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Michelle wrote:

Hi, guys —

After reading this post:

I still have questions about annulments.

  • What criteria are used to determine if a marriage is null and void?
  • Once the marriage is determined null and void, how does the Church explain the
    "non-wedlock" nature of the children of that marriage?

The above post that I have referred to seems like circular logic to me. Like the concept of the Protestant:

"Once saved always saved, unless they were not actually saved in the first place."

As one of four children of an annulled Catholic couple, I am curious as to how it is OK for them to divorce, get an annulment, remarry, and continue on with their lives.

I am in the process of returning to Catholicism. I have many questions myself, and many that my Protestant friends are asking me. This is a question that I am having a hard time getting a handle on and explaining to Protestants who are saying this is just the Church 's way of keeping parishioners.

I feel like I am a child of a union between two people who:

  • loved each other as well as they could.
  • raised four children in a healthy home.
  • tried to teach us the Catholic faith, and
  • do not feel like I am an "orphan born out of wedlock".

If a marriage is to bring about new life and the marriage is nullified, then it theoretically seems that the children of that marriage are now illegitimate.

Thanks for your time and your answers on many other topics!!


  { I'd like to understand the criteria used to discern an annulment and nature of the "non-wedlock". }

Mary Ann replied:

Good question, Michele!

Basically, the Church makes sure that the parties were free to marry, able to marry, and knew what marriage was.

Mary Ann

Paul replied:

Hi, Michelle —

Reasons for annulment relate to:

Most annulments are granted due to defective consent, and I assume your parent's annulment is also due to this.

In Matthew, Jesus does state that once you are in a valid marriage it is permanent. Sexual relations with another would objectively be adultery, even after a civil divorce but notice the parenthetical phrase in Matthew 19:9, which is interpreted in some newer translations as "unless the marriage is unlawful." Whoever divorces (unless the marriage is unlawful) and marries another commits adultery.

For the ancients, Mosaic law allowed for the dissolution of marriage for several reasons, some of which would be reasons for an annulment today, such as a marriage of close relatives (incest). Unlawful marriage, as Jesus may be referring to in Matthew 19:9, is another way of saying invalid marriage.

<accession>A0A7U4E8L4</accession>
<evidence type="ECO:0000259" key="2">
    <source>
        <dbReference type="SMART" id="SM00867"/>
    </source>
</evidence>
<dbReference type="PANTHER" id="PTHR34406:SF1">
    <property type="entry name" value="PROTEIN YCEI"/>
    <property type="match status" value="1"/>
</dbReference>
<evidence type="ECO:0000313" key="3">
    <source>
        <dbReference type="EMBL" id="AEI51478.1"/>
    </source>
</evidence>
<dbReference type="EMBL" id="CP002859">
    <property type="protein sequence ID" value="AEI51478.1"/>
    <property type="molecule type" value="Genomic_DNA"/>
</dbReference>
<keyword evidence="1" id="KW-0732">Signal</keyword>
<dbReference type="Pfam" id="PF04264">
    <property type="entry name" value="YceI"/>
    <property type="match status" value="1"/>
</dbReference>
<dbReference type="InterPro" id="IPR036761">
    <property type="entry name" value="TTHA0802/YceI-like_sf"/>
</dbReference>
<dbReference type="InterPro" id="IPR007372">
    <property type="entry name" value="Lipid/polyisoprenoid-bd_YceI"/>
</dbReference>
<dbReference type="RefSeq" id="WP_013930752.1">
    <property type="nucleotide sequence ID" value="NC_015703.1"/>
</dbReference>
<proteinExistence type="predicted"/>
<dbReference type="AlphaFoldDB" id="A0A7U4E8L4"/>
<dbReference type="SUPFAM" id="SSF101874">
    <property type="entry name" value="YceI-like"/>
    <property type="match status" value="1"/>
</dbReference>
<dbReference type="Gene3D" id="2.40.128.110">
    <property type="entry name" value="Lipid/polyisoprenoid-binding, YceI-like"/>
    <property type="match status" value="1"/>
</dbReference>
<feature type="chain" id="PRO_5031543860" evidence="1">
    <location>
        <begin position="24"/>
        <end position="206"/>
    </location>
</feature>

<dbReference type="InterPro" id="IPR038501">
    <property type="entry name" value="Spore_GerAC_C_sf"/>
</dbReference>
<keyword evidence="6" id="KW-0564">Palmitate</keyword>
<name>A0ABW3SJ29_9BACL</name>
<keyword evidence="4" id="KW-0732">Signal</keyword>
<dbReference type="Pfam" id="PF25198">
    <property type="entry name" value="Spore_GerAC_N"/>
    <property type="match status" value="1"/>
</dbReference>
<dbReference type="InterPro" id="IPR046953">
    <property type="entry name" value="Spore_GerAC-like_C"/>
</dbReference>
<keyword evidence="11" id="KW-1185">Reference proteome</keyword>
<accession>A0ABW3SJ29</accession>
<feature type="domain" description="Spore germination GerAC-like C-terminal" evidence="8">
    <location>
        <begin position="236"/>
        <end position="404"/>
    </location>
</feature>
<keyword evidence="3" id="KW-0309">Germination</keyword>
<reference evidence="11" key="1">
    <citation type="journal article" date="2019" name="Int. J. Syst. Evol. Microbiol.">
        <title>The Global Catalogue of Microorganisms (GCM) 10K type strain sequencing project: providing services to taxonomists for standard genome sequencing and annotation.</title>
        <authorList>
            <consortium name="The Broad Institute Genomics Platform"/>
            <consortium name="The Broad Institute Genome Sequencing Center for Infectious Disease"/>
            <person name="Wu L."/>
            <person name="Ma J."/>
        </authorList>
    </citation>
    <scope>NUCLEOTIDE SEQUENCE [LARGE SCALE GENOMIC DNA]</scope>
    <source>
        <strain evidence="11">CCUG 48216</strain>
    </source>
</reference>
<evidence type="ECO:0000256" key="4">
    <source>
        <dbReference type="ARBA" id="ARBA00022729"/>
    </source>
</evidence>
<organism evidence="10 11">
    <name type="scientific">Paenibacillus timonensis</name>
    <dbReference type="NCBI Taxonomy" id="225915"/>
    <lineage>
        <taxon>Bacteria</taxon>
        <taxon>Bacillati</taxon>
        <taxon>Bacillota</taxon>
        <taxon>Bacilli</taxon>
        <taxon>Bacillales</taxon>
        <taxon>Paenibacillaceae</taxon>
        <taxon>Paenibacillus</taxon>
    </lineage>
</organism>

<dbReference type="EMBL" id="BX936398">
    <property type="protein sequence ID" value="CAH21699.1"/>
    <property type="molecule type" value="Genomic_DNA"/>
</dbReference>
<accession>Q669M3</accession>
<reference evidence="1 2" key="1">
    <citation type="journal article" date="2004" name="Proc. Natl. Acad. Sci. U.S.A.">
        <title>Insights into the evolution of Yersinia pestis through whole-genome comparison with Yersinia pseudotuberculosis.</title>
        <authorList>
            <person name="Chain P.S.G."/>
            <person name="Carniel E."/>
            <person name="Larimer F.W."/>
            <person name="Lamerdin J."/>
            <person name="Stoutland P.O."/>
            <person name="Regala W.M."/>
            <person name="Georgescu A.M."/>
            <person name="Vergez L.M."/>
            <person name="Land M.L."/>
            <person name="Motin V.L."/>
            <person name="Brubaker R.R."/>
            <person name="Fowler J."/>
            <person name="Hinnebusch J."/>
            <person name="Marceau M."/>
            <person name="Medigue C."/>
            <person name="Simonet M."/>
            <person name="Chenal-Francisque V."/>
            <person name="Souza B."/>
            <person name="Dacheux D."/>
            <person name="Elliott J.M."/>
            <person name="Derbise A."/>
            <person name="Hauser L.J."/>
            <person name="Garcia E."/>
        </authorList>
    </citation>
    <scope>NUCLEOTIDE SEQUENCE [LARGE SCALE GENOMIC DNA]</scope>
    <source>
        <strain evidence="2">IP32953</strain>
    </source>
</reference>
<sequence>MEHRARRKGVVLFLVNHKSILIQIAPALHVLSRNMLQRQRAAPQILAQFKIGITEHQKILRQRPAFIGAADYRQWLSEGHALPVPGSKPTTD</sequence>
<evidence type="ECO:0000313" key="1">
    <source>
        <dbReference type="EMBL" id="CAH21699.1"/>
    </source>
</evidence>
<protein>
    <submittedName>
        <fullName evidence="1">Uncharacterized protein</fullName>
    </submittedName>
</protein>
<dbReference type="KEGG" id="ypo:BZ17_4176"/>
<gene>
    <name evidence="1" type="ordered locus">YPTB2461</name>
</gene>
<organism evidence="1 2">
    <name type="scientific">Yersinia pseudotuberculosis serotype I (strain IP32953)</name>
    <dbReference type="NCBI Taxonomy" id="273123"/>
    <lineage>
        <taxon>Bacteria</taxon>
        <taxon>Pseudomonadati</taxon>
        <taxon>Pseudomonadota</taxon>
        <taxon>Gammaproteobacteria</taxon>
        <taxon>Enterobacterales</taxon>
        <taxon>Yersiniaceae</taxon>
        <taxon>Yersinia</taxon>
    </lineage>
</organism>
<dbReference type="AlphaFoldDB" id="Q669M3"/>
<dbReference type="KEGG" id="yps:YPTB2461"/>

The Catholic Church sees that marriage is made with the mutual consent of the parties
(the "I do's") to a permanent, faithful, life-giving union, and is made unbreakable with sexual consummation. When someone applies for an annulment, an investigation occurs in order to figure out if both parties truly gave their full consent to the marriage vows, which at their essence includes:

  • the vow to fidelity
  • permanence (until death), and
  • openness to children.

If one party held back internally on any of these essential goods of marriage, they were not saying "I do" to what marriage really is; there would be no real consent to marriage. Also, it may be investigated as to whether one party was unable to make such vows. Again, this would make the vows invalid because of their psychological inability to hold them.

The term "illegitimate" is one the civil law uses, not the canon law of the Church. The Church recognizes that God infinitely loves every child born, regardless of how they were conceived or in what setting. Legitimacy has meaning if there is property or money to inherit, none of which is the concern of the Church, hence there is no reason for Her to use the term.

A putative marriage is a union, in good faith, thought to be a marriage, even if it was later determined to be invalid. For those who enter a putative marriage in good faith or were a part of one, there is no sin involved.

One can legitimately wonder, though, if the Church is awarding too many annulments. The Vatican allegedly has not been too happy with the amount of annulments granted in the U.S. by legitimate marriage tribunals. If one party in the union still believes their marriage is valid after being declared null and void, they may petition to Rome for it to be reviewed. It is not uncommon for the Holy See in Rome to override the judgment of a tribunal is the U.S.

Hope this helps a little.


Fr. Jonathan, our priest/canon lawyer contact replied to me:

Hi, Mike —

Michelle requires more than an e-mail answer. I recommend:

"Annulment: the wedding that was" by Michael Foster.

Fr. Jonathan

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